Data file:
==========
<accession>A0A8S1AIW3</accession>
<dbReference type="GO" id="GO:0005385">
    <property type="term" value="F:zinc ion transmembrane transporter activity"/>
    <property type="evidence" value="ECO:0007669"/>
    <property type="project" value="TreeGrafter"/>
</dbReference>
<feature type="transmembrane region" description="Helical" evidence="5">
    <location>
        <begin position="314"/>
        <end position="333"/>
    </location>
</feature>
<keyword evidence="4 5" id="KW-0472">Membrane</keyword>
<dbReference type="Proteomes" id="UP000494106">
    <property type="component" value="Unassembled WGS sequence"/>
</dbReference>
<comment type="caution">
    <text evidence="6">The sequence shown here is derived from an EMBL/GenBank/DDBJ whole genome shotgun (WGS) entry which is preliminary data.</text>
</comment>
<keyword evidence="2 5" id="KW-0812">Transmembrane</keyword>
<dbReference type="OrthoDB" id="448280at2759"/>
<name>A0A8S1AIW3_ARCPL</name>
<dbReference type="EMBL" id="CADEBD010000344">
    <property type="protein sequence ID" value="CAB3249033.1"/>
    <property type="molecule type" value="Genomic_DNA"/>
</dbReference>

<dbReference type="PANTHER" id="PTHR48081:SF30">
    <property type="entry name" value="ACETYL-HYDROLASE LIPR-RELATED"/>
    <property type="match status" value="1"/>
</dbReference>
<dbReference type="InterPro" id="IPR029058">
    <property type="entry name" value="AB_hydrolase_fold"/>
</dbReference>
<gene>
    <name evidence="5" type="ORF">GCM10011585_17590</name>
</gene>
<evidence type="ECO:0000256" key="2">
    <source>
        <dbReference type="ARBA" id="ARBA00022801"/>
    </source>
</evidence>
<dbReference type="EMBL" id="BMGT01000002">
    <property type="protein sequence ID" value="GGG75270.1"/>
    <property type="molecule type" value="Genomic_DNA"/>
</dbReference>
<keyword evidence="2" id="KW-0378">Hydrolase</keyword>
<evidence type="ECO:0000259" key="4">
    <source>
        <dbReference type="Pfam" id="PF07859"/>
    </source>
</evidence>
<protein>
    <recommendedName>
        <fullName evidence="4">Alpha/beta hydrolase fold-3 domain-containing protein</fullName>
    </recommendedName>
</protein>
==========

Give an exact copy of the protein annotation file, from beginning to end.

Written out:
<accession>A0A8S1AIW3</accession>
<dbReference type="GO" id="GO:0005385">
    <property type="term" value="F:zinc ion transmembrane transporter activity"/>
    <property type="evidence" value="ECO:0007669"/>
    <property type="project" value="TreeGrafter"/>
</dbReference>
<feature type="transmembrane region" description="Helical" evidence="5">
    <location>
        <begin position="314"/>
        <end position="333"/>
    </location>
</feature>
<keyword evidence="4 5" id="KW-0472">Membrane</keyword>
<dbReference type="Proteomes" id="UP000494106">
    <property type="component" value="Unassembled WGS sequence"/>
</dbReference>
<comment type="caution">
    <text evidence="6">The sequence shown here is derived from an EMBL/GenBank/DDBJ whole genome shotgun (WGS) entry which is preliminary data.</text>
</comment>
<keyword evidence="2 5" id="KW-0812">Transmembrane</keyword>
<dbReference type="OrthoDB" id="448280at2759"/>
<name>A0A8S1AIW3_ARCPL</name>
<dbReference type="EMBL" id="CADEBD010000344">
    <property type="protein sequence ID" value="CAB3249033.1"/>
    <property type="molecule type" value="Genomic_DNA"/>
</dbReference>

<dbReference type="PANTHER" id="PTHR48081:SF30">
    <property type="entry name" value="ACETYL-HYDROLASE LIPR-RELATED"/>
    <property type="match status" value="1"/>
</dbReference>
<dbReference type="InterPro" id="IPR029058">
    <property type="entry name" value="AB_hydrolase_fold"/>
</dbReference>
<gene>
    <name evidence="5" type="ORF">GCM10011585_17590</name>
</gene>
<evidence type="ECO:0000256" key="2">
    <source>
        <dbReference type="ARBA" id="ARBA00022801"/>
    </source>
</evidence>
<dbReference type="EMBL" id="BMGT01000002">
    <property type="protein sequence ID" value="GGG75270.1"/>
    <property type="molecule type" value="Genomic_DNA"/>
</dbReference>
<keyword evidence="2" id="KW-0378">Hydrolase</keyword>
<evidence type="ECO:0000259" key="4">
    <source>
        <dbReference type="Pfam" id="PF07859"/>
    </source>
</evidence>
<protein>
    <recommendedName>
        <fullName evidence="4">Alpha/beta hydrolase fold-3 domain-containing protein</fullName>
    </recommendedName>
</protein>